Submitted to: Insect Biochemistry and Molecular Biology
Publication Type: Peer Reviewed Journal
Publication Acceptance Date: 10/16/2006
Publication Date: 2/1/2007
Citation: Fabrick, J.A., Tabashnik, B.E. (2007). Binding of Bacillus thuringiensis toxin CrylAc to multiple sites of cadherin in pink bollworm. Insect Biochemistry and Molecular Biology, 37:97-106
Interpretive Summary: Protein toxins from the bacterium Bacillus thuringiensis (Bt) kill key agricultural insect pests and have been genetically engineered into crops. Cry lAc is a toxin produced in Bt cotton and is effective for controlling the pink bollworm, a major insect pest of cotton. Here we show that a pink bollworm cadherin protein binds to CrylAc. We produced nine different proteins corresponding to different regions within the cadherin and assayed for specific CrylAc-binding sites. At least two toxin binding regions were found and each was located in the extracellular portion of the protein and adjacent to the membrane spanning domain. In conjunction with previous results showing that pink bollworm resistance to CrylAc is linked with mutations in the cadherin gene, the results reported here support the hypothesis that cadherin is a receptor for CrylAc in pink bollworm. In addition, the pink bollworm cadherin binds to both activated and protoxin forms of Cry 1 Ac, suggesting that the mode of action of Bt toxin is complex.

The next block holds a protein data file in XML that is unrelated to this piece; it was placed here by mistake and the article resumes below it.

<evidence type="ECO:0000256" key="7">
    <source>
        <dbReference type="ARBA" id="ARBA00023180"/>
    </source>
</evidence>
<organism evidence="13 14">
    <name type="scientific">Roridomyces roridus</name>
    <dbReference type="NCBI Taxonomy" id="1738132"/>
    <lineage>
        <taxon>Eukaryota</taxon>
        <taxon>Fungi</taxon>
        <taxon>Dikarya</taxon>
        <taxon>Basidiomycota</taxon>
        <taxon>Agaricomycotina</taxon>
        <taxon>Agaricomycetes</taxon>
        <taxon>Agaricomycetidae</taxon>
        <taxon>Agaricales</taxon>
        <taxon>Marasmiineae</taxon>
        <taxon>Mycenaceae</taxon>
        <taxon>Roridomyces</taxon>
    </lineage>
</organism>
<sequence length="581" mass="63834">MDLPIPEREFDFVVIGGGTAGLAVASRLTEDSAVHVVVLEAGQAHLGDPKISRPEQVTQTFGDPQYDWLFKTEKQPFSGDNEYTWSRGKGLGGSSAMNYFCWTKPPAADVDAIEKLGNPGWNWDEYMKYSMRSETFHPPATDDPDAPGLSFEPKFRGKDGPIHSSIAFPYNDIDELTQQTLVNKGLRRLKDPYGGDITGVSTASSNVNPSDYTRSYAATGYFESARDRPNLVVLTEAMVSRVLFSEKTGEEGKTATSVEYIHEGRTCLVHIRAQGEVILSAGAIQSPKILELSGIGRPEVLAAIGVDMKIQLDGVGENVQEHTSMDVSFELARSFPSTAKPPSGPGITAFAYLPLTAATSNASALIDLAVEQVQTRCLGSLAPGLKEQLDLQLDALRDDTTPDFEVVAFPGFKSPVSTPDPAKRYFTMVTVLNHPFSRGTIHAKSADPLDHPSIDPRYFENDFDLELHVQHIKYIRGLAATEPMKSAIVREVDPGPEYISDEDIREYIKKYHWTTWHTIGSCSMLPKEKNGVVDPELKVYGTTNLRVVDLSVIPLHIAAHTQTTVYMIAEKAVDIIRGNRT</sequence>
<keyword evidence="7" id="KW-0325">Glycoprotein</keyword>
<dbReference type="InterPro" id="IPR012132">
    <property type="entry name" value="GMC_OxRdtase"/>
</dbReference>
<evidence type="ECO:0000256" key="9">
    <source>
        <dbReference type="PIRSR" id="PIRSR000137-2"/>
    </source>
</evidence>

Technical Abstract: Toxins from Bacillus thuringiensis (Bt) are widely used for pest control. In particular, Bt toxin Cry lAc produced by transgenic cotton kills some key lepidopteran pests. We found that CrylAc binds to recombinant peptides corresponding to extracellular regions of a cadherin protein (BtR) in a major cotton pest, pink bollworm (Pectinophora gossypiella). In conjunction with previous results showing that pink bollworm resistance to CrylAc is linked with mutations in the BtR gene, the results reported here support the hypothesis that BtR is a receptor for CrylAc in pink bollworm. Similar to other lepidopteran cadherins that bind Bt toxins, BtR has at least two CrylAc-binding domains in cadherin-repeat regions 10 and 11, which are immediately adjacent to the membrane proximal region. However, unlike cadherins from Manduca sexta and Bombyx mori, toxin binding was not seen in regions more distal from the membrane proximal region. We also found that both the protoxin and activated toxin forms of Cry lAc bound to recombinant BtR fragments, suggesting that CrylAc activation may occur either before or after receptor binding.